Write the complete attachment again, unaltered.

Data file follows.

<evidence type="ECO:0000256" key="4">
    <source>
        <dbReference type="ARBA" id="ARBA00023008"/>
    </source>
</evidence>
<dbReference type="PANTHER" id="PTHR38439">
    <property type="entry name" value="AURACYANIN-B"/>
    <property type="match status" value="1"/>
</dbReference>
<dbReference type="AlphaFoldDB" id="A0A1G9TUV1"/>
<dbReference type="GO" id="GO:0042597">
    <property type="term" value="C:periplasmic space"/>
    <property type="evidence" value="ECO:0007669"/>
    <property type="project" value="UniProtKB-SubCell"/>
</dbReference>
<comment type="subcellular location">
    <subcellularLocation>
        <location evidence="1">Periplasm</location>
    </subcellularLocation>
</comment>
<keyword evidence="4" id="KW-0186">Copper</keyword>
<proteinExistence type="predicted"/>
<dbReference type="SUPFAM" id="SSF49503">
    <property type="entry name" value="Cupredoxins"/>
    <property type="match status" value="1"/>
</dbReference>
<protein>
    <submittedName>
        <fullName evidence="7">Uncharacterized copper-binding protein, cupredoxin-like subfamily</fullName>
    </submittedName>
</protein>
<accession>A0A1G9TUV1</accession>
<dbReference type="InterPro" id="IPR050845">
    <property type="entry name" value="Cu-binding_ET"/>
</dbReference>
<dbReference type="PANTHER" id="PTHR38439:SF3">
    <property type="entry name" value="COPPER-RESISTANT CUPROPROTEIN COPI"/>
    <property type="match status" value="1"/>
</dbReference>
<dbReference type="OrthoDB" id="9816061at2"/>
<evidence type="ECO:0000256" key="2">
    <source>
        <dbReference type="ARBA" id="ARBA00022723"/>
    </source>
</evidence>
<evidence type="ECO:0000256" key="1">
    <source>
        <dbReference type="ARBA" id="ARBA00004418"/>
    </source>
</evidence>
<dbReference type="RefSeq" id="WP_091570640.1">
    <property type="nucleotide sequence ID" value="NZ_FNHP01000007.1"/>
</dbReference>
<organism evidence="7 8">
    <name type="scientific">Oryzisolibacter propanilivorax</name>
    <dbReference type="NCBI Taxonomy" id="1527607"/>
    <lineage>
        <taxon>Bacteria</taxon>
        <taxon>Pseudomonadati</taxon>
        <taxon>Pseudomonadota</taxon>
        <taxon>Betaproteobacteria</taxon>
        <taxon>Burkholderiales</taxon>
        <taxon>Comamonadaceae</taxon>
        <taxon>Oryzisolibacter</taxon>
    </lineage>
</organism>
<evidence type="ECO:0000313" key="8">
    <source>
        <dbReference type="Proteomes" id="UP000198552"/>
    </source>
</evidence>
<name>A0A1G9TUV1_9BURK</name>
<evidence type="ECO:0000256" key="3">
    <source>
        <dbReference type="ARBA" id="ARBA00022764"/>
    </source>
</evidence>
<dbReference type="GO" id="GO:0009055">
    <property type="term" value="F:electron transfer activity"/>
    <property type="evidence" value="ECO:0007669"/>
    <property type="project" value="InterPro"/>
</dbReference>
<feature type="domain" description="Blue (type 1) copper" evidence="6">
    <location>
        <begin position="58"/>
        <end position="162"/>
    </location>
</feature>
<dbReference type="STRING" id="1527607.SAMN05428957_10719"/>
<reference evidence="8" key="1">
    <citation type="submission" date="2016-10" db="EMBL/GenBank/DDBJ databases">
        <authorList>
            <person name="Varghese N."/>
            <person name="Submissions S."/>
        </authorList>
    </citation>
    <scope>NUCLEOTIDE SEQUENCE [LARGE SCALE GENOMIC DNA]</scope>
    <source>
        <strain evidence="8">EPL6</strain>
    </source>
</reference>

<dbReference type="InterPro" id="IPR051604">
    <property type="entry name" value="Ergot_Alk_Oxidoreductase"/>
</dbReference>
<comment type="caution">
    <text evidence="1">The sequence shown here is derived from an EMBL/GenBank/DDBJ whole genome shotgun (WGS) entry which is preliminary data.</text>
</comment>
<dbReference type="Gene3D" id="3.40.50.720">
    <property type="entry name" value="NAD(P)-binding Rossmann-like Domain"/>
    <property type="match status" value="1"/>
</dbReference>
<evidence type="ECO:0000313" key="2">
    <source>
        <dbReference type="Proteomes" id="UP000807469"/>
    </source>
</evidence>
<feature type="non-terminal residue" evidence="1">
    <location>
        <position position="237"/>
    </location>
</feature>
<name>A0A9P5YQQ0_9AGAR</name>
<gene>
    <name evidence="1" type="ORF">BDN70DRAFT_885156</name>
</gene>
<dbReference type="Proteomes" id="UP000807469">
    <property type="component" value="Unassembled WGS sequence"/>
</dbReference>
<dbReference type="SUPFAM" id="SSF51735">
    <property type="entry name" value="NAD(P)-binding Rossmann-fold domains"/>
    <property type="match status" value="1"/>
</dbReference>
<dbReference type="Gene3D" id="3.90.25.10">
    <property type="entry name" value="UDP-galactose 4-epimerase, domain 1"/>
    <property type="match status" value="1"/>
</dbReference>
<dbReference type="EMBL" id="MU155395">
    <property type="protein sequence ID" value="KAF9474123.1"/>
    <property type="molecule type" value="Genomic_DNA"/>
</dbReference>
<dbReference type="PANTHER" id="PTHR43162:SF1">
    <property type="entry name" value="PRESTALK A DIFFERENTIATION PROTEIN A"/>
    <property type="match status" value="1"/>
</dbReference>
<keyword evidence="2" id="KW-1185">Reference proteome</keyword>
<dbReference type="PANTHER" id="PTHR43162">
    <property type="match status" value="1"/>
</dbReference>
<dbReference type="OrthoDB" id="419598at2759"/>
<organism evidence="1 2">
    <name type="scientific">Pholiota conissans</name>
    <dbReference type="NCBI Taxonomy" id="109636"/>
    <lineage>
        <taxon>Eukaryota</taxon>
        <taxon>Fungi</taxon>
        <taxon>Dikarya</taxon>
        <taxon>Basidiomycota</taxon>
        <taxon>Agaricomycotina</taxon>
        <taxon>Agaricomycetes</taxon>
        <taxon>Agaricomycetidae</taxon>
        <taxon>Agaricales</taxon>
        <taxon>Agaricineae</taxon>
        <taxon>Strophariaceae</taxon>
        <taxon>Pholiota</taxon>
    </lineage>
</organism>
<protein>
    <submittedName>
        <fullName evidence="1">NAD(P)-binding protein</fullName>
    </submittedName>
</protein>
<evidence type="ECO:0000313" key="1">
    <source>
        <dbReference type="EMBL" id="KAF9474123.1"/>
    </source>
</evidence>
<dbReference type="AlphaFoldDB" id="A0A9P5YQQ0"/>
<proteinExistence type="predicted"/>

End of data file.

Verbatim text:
<evidence type="ECO:0000256" key="4">
    <source>
        <dbReference type="ARBA" id="ARBA00023008"/>
    </source>
</evidence>
<dbReference type="PANTHER" id="PTHR38439">
    <property type="entry name" value="AURACYANIN-B"/>
    <property type="match status" value="1"/>
</dbReference>
<dbReference type="AlphaFoldDB" id="A0A1G9TUV1"/>
<dbReference type="GO" id="GO:0042597">
    <property type="term" value="C:periplasmic space"/>
    <property type="evidence" value="ECO:0007669"/>
    <property type="project" value="UniProtKB-SubCell"/>
</dbReference>
<comment type="subcellular location">
    <subcellularLocation>
        <location evidence="1">Periplasm</location>
    </subcellularLocation>
</comment>
<keyword evidence="4" id="KW-0186">Copper</keyword>
<proteinExistence type="predicted"/>
<dbReference type="SUPFAM" id="SSF49503">
    <property type="entry name" value="Cupredoxins"/>
    <property type="match status" value="1"/>
</dbReference>
<protein>
    <submittedName>
        <fullName evidence="7">Uncharacterized copper-binding protein, cupredoxin-like subfamily</fullName>
    </submittedName>
</protein>
<accession>A0A1G9TUV1</accession>
<dbReference type="InterPro" id="IPR050845">
    <property type="entry name" value="Cu-binding_ET"/>
</dbReference>
<dbReference type="PANTHER" id="PTHR38439:SF3">
    <property type="entry name" value="COPPER-RESISTANT CUPROPROTEIN COPI"/>
    <property type="match status" value="1"/>
</dbReference>
<dbReference type="OrthoDB" id="9816061at2"/>
<evidence type="ECO:0000256" key="2">
    <source>
        <dbReference type="ARBA" id="ARBA00022723"/>
    </source>
</evidence>
<evidence type="ECO:0000256" key="1">
    <source>
        <dbReference type="ARBA" id="ARBA00004418"/>
    </source>
</evidence>
<dbReference type="RefSeq" id="WP_091570640.1">
    <property type="nucleotide sequence ID" value="NZ_FNHP01000007.1"/>
</dbReference>
<organism evidence="7 8">
    <name type="scientific">Oryzisolibacter propanilivorax</name>
    <dbReference type="NCBI Taxonomy" id="1527607"/>
    <lineage>
        <taxon>Bacteria</taxon>
        <taxon>Pseudomonadati</taxon>
        <taxon>Pseudomonadota</taxon>
        <taxon>Betaproteobacteria</taxon>
        <taxon>Burkholderiales</taxon>
        <taxon>Comamonadaceae</taxon>
        <taxon>Oryzisolibacter</taxon>
    </lineage>
</organism>
<evidence type="ECO:0000313" key="8">
    <source>
        <dbReference type="Proteomes" id="UP000198552"/>
    </source>
</evidence>
<name>A0A1G9TUV1_9BURK</name>
<evidence type="ECO:0000256" key="3">
    <source>
        <dbReference type="ARBA" id="ARBA00022764"/>
    </source>
</evidence>
<dbReference type="GO" id="GO:0009055">
    <property type="term" value="F:electron transfer activity"/>
    <property type="evidence" value="ECO:0007669"/>
    <property type="project" value="InterPro"/>
</dbReference>
<feature type="domain" description="Blue (type 1) copper" evidence="6">
    <location>
        <begin position="58"/>
        <end position="162"/>
    </location>
</feature>
<dbReference type="STRING" id="1527607.SAMN05428957_10719"/>
<reference evidence="8" key="1">
    <citation type="submission" date="2016-10" db="EMBL/GenBank/DDBJ databases">
        <authorList>
            <person name="Varghese N."/>
            <person name="Submissions S."/>
        </authorList>
    </citation>
    <scope>NUCLEOTIDE SEQUENCE [LARGE SCALE GENOMIC DNA]</scope>
    <source>
        <strain evidence="8">EPL6</strain>
    </source>
</reference>

<dbReference type="InterPro" id="IPR051604">
    <property type="entry name" value="Ergot_Alk_Oxidoreductase"/>
</dbReference>
<comment type="caution">
    <text evidence="1">The sequence shown here is derived from an EMBL/GenBank/DDBJ whole genome shotgun (WGS) entry which is preliminary data.</text>
</comment>
<dbReference type="Gene3D" id="3.40.50.720">
    <property type="entry name" value="NAD(P)-binding Rossmann-like Domain"/>
    <property type="match status" value="1"/>
</dbReference>
<evidence type="ECO:0000313" key="2">
    <source>
        <dbReference type="Proteomes" id="UP000807469"/>
    </source>
</evidence>
<feature type="non-terminal residue" evidence="1">
    <location>
        <position position="237"/>
    </location>
</feature>
<name>A0A9P5YQQ0_9AGAR</name>
<gene>
    <name evidence="1" type="ORF">BDN70DRAFT_885156</name>
</gene>
<dbReference type="Proteomes" id="UP000807469">
    <property type="component" value="Unassembled WGS sequence"/>
</dbReference>
<dbReference type="SUPFAM" id="SSF51735">
    <property type="entry name" value="NAD(P)-binding Rossmann-fold domains"/>
    <property type="match status" value="1"/>
</dbReference>
<dbReference type="Gene3D" id="3.90.25.10">
    <property type="entry name" value="UDP-galactose 4-epimerase, domain 1"/>
    <property type="match status" value="1"/>
</dbReference>
<dbReference type="EMBL" id="MU155395">
    <property type="protein sequence ID" value="KAF9474123.1"/>
    <property type="molecule type" value="Genomic_DNA"/>
</dbReference>
<dbReference type="PANTHER" id="PTHR43162:SF1">
    <property type="entry name" value="PRESTALK A DIFFERENTIATION PROTEIN A"/>
    <property type="match status" value="1"/>
</dbReference>
<keyword evidence="2" id="KW-1185">Reference proteome</keyword>
<dbReference type="PANTHER" id="PTHR43162">
    <property type="match status" value="1"/>
</dbReference>
<dbReference type="OrthoDB" id="419598at2759"/>
<organism evidence="1 2">
    <name type="scientific">Pholiota conissans</name>
    <dbReference type="NCBI Taxonomy" id="109636"/>
    <lineage>
        <taxon>Eukaryota</taxon>
        <taxon>Fungi</taxon>
        <taxon>Dikarya</taxon>
        <taxon>Basidiomycota</taxon>
        <taxon>Agaricomycotina</taxon>
        <taxon>Agaricomycetes</taxon>
        <taxon>Agaricomycetidae</taxon>
        <taxon>Agaricales</taxon>
        <taxon>Agaricineae</taxon>
        <taxon>Strophariaceae</taxon>
        <taxon>Pholiota</taxon>
    </lineage>
</organism>
<protein>
    <submittedName>
        <fullName evidence="1">NAD(P)-binding protein</fullName>
    </submittedName>
</protein>
<evidence type="ECO:0000313" key="1">
    <source>
        <dbReference type="EMBL" id="KAF9474123.1"/>
    </source>
</evidence>
<dbReference type="AlphaFoldDB" id="A0A9P5YQQ0"/>
<proteinExistence type="predicted"/>